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Rhetoric


Teaching faculty

Teresa Heinz Housel
Jim Herrick
Christian Spielvogel

Courses Offered

Comm 160. Analytic Skills

This course seeks to develop the analytic skills involved in effective reasoning and communication. In developing these skills, the course introduces students to various types of arguments, the tests to which each is susceptible and the characteristics of a reasonable argument: validity, evidence, and linguistic consistency. Analysis of sample arguments is stressed throughout. The course also considers the ethics of advocacy, and the qualities of a reasonable person.

Four Credits, Herrick, Both Semesters


Comm 260. Rhetoric and Public Culture

This course explores the rhetorical strategies, argumentative approaches, and definitional techniques embedded in the texts of popular culture. Contrasting current theories of rhetorical analysis and cultural studies with those of the classical period, the course aims to familiarize students with the rhetorical elements in the symbolic world we inhabit, and to sharpen their critical skills as consumers of persuasive messages. The course will also introduce students to some of the basic qualitative research approaches commonly employed in the field of communication studies, including Burkean analysis, culture-centered criticism, and narrative criticism.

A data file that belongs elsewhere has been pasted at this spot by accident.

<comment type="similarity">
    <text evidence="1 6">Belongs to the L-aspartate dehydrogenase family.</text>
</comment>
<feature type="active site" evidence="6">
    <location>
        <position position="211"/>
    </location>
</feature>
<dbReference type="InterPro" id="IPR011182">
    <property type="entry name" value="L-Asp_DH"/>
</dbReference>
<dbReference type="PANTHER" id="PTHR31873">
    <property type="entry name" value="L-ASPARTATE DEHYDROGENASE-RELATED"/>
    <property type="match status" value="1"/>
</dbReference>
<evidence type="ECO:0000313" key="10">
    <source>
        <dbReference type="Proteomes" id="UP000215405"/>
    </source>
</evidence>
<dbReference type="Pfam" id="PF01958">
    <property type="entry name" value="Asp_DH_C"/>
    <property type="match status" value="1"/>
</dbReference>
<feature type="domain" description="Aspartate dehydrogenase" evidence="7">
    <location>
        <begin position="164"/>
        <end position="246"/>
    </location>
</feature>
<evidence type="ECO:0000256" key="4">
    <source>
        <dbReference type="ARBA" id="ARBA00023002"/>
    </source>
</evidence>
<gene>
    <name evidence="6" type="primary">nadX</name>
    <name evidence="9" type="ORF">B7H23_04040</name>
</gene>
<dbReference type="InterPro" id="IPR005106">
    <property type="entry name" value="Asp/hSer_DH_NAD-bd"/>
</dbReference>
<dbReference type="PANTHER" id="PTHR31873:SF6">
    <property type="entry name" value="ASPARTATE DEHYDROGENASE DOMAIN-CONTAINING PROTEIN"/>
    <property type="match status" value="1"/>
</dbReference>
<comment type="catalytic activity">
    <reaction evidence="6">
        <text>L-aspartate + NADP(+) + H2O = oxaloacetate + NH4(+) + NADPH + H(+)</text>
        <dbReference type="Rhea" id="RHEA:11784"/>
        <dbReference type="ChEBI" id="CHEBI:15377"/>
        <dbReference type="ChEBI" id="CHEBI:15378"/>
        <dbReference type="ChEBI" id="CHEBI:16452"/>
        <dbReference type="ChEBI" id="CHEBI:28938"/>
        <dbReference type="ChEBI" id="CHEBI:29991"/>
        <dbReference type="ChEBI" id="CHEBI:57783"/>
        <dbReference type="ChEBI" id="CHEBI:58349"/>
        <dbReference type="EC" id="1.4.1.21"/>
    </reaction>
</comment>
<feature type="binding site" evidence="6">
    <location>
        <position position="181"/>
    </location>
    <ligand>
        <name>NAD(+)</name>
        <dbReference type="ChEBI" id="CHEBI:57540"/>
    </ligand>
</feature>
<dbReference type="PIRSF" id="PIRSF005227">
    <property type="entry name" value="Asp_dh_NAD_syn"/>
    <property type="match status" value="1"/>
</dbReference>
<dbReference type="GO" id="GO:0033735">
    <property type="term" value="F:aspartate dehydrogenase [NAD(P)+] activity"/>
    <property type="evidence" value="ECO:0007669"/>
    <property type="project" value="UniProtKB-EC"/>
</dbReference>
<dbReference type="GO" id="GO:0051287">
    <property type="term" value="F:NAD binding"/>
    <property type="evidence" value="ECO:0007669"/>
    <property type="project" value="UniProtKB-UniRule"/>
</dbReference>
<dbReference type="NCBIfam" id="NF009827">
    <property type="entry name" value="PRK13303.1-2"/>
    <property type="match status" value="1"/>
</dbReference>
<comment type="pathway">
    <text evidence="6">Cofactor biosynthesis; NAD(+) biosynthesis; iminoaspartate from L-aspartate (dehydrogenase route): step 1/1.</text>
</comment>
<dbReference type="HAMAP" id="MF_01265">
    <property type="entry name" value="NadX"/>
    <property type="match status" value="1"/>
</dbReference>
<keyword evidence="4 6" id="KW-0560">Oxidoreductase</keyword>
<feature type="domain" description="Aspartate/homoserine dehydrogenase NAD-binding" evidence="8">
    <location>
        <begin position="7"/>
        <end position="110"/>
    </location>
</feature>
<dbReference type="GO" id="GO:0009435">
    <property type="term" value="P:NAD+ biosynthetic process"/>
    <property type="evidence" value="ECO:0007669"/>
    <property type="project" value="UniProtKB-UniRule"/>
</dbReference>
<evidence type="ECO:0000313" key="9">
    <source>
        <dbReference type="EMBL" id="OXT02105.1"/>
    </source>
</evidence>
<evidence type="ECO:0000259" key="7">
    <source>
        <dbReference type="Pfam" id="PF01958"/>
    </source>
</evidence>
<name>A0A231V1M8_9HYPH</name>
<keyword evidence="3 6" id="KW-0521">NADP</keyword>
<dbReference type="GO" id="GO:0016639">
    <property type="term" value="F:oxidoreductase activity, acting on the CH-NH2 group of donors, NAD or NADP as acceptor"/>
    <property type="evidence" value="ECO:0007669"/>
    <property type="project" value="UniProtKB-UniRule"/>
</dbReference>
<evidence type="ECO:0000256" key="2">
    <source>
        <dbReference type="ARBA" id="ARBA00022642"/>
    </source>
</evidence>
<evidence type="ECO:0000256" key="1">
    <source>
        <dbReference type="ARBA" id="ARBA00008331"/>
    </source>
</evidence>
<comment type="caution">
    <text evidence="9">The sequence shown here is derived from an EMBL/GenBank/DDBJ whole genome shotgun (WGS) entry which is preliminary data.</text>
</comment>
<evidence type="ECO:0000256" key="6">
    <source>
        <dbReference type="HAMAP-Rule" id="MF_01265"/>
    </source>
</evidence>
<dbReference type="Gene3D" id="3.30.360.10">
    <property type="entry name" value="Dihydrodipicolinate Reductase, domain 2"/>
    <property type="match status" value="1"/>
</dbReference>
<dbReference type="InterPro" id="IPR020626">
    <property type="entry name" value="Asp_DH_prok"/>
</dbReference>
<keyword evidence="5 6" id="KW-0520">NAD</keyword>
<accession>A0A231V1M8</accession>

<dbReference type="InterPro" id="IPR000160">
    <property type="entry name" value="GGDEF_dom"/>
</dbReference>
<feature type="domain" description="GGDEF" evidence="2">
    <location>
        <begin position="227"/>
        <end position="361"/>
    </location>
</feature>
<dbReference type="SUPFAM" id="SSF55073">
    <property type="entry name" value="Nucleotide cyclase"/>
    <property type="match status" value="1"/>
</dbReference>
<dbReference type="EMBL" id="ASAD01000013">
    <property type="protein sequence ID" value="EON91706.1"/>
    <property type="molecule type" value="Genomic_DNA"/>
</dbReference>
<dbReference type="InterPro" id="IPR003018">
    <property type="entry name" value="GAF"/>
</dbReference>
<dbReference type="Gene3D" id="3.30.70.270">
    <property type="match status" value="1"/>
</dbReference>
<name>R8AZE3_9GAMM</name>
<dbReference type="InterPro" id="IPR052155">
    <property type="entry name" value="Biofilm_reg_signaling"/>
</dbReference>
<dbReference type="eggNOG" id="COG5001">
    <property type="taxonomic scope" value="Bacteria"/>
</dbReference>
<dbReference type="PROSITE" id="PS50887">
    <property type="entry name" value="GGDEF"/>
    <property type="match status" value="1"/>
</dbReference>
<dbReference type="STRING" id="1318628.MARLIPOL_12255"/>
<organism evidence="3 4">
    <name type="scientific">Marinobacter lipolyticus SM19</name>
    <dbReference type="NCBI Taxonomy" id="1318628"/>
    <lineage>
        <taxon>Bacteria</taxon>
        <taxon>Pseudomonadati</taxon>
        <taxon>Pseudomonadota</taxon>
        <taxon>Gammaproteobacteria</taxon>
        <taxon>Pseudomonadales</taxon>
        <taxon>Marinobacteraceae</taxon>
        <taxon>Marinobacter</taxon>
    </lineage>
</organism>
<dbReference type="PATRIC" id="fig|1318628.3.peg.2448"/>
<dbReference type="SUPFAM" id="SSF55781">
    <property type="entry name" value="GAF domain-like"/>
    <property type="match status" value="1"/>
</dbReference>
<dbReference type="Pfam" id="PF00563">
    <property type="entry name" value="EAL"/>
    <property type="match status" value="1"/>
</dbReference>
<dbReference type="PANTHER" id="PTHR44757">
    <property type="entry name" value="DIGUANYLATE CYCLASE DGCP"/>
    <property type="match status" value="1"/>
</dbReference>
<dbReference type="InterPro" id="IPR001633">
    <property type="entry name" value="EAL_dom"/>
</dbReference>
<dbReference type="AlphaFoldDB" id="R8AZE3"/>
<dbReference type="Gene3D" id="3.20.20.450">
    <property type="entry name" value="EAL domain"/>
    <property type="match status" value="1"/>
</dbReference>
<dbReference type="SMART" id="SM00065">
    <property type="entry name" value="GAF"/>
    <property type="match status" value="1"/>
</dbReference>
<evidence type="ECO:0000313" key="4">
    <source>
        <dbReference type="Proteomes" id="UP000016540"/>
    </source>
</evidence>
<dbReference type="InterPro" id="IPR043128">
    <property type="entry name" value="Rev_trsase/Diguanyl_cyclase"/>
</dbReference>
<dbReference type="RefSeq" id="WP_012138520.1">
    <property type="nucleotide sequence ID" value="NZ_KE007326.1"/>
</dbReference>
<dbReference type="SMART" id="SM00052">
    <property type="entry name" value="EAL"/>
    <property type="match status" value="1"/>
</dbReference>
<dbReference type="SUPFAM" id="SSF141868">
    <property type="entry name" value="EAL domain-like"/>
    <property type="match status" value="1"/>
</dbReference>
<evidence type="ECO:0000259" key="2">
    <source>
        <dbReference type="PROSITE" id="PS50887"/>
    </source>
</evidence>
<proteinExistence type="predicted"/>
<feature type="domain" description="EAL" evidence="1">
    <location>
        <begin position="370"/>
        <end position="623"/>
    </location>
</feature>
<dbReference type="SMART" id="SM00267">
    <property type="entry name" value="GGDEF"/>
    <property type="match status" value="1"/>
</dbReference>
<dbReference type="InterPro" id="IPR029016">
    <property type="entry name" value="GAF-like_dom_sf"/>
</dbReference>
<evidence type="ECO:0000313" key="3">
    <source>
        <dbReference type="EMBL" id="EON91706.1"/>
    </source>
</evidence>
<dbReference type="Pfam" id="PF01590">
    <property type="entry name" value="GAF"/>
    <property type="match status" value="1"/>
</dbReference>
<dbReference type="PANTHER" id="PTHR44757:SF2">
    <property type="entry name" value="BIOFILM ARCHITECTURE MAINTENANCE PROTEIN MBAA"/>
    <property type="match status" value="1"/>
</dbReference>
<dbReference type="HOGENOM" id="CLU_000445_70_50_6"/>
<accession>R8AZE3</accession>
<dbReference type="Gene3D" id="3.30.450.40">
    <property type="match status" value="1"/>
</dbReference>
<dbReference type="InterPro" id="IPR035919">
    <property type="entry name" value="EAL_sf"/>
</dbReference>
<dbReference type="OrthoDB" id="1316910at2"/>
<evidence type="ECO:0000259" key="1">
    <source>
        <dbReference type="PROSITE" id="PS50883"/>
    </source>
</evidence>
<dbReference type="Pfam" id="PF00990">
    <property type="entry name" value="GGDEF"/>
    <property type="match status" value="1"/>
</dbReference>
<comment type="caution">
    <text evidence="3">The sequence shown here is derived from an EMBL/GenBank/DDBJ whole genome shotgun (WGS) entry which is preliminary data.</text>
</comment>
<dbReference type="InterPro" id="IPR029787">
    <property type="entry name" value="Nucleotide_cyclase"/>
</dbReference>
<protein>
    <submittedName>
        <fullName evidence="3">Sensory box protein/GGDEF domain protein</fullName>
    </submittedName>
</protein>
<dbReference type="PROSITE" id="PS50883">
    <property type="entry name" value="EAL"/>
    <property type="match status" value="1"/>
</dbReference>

Four Credits, Housel, Herrick, Spielvogel, Both Semesters


Comm 463. Rhetorical Theory

This course surveys the history of rhetoric, the oldest of several disciplines making up the field of communication. Public persuasive discourse has exerted an unparalleled influence on the western world’s direction and development.
Philosophers, politicians, lawyers, theologians, poets — all have tried to determine what takes place when one person sets out to persuade another by the use of symbols, and in particular by means of rational aesthetic and emotional appeals. The tradition of their thought on the subject makes up the discipline known as “rhetoric,” a discipline dating back more than 2,000 years, and a topic of study currently undergoing an important renaissance. Prerequisites: Communication 101, 160, 260, and 280.

Four Credits, Herrick, Spring Semester